Features Interviews The Psyke Project

Interviews: The Psyke Project

The Psyke Project has been releasing since the early ‘00s. Samara, Daikini, Apnea, and Dead Storm gave way to the next logical step of their malicious plan and that is how Guillotine came to be, showing that this band could still surprise by conjuring some of their darkest moments yet.

Guitarist Mikkel Vadstrup Schmidt managed to find some time to answer our queries.

Scene Point Blank: Hi guys! First of all thanks for finding the time to do this interview it is really appreciated.

It has been almost four years since Dead Storm came out. If I remember correctly you were releasing albums every couple of years before, so why did Guillotine take more time?

Mikkel Vadstrup Schmidt: We actually did a split with As We Fight in between Dead Storm and Guillotine. But still, it took some time for us to get around to record Guillotine. I think the main reason is that we didn’t want to rush things and we also spend a fair amount of time on pinning down the sound and mood of the album.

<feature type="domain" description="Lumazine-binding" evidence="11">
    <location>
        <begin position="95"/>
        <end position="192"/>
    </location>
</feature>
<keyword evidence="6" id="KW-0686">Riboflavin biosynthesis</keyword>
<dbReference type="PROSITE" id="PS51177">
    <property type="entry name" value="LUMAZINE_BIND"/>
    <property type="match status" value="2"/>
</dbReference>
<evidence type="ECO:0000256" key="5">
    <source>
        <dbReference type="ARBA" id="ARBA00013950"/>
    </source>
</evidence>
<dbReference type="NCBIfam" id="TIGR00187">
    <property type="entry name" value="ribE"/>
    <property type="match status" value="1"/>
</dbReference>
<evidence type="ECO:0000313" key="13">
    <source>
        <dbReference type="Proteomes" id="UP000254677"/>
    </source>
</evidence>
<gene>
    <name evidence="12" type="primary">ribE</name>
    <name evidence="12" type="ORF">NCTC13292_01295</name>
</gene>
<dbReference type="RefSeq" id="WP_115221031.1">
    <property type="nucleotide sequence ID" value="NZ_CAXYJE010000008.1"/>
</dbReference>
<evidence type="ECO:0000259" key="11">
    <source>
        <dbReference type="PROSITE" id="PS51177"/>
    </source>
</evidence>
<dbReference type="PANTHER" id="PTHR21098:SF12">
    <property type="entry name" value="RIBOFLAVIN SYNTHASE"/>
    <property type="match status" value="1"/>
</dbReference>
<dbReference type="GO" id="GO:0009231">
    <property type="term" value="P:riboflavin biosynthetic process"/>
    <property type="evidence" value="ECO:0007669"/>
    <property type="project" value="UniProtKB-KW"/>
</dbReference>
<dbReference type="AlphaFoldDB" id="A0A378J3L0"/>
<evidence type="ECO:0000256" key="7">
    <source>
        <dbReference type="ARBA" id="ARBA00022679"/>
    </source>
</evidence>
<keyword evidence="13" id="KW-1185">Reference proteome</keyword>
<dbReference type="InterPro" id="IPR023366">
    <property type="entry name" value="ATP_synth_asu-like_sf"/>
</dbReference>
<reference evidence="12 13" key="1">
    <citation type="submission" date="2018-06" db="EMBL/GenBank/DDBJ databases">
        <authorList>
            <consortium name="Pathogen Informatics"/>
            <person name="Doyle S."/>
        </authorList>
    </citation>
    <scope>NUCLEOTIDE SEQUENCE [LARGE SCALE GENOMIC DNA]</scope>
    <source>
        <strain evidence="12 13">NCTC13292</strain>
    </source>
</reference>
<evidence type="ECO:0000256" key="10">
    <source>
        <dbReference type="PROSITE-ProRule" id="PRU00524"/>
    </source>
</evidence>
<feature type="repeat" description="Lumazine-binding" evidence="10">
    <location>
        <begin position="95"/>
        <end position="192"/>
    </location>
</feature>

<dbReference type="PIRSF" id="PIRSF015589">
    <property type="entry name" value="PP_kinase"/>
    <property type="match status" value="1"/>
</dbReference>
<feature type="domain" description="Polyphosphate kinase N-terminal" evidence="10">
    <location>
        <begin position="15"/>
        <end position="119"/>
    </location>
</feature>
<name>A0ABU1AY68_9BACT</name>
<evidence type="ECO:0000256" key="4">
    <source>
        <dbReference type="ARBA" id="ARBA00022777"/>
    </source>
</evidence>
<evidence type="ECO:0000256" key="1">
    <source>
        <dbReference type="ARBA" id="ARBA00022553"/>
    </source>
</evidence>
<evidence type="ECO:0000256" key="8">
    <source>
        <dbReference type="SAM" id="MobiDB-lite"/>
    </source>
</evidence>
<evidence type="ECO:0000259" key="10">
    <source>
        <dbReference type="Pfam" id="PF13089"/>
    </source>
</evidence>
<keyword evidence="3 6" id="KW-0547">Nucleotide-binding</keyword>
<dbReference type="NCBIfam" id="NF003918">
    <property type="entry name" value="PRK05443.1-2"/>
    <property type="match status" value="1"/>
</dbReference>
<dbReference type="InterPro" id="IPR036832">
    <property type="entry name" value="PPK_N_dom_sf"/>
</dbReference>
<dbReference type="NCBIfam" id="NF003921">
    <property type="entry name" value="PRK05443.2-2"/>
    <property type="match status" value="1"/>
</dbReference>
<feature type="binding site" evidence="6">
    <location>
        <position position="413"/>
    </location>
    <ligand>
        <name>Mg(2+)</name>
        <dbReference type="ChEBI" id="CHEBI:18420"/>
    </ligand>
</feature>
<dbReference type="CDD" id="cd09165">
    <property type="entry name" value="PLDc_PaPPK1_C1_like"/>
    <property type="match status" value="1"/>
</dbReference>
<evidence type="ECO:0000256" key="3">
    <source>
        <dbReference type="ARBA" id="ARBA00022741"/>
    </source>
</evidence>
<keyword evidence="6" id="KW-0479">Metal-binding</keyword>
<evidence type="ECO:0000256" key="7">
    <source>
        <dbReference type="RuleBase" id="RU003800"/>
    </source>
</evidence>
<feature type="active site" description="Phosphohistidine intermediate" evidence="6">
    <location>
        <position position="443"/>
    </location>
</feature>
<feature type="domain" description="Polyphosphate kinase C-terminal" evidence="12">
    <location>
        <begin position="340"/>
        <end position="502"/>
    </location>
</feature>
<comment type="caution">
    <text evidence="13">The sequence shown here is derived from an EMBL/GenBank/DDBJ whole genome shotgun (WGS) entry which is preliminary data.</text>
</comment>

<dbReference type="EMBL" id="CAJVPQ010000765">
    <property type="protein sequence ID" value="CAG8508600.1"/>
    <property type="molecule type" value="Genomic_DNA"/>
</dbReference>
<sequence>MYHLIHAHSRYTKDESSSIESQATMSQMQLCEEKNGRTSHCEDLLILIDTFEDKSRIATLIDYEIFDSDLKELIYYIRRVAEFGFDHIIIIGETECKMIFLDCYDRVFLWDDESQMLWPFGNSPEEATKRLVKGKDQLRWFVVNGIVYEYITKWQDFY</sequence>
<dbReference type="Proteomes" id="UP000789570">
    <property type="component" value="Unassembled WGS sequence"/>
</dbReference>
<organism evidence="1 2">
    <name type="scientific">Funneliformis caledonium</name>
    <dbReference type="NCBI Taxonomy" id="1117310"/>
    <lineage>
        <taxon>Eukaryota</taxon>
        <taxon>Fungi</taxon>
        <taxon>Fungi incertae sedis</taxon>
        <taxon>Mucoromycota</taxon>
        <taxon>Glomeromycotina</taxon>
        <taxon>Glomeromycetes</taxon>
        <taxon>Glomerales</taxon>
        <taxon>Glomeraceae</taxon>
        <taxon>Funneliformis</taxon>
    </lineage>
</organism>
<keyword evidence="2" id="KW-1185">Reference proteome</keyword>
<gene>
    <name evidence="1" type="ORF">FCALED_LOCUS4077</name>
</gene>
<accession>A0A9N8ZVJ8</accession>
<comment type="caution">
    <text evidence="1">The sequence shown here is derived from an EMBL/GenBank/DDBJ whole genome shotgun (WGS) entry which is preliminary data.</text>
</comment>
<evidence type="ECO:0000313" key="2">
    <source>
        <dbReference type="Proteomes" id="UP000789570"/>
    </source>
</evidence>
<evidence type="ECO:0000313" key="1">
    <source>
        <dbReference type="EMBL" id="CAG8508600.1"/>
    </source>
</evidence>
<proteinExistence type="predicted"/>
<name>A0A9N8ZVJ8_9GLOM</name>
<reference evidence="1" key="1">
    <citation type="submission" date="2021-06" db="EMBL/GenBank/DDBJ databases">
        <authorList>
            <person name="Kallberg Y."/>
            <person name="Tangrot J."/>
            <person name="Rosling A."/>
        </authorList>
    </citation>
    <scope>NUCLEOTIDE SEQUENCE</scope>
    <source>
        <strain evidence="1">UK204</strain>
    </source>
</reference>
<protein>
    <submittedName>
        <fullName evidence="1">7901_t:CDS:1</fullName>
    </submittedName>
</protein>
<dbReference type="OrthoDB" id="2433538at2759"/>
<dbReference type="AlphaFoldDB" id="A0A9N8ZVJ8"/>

Scene Point Blank: What is the overall feedback you got for the album and, looking back now, are you happy with the end result?

Mikkel Vadstrup Schmidt: We are really happy about how well the album has been received. It’s safe to say that all the guys in the band are really happy with how the album turned out. It’s always nice to have an end result that matches all of one’s expectations.

"It's hard not to go all misanthropic when thinking of how average people seemingly can commit the most heinous crimes under the right circumstances."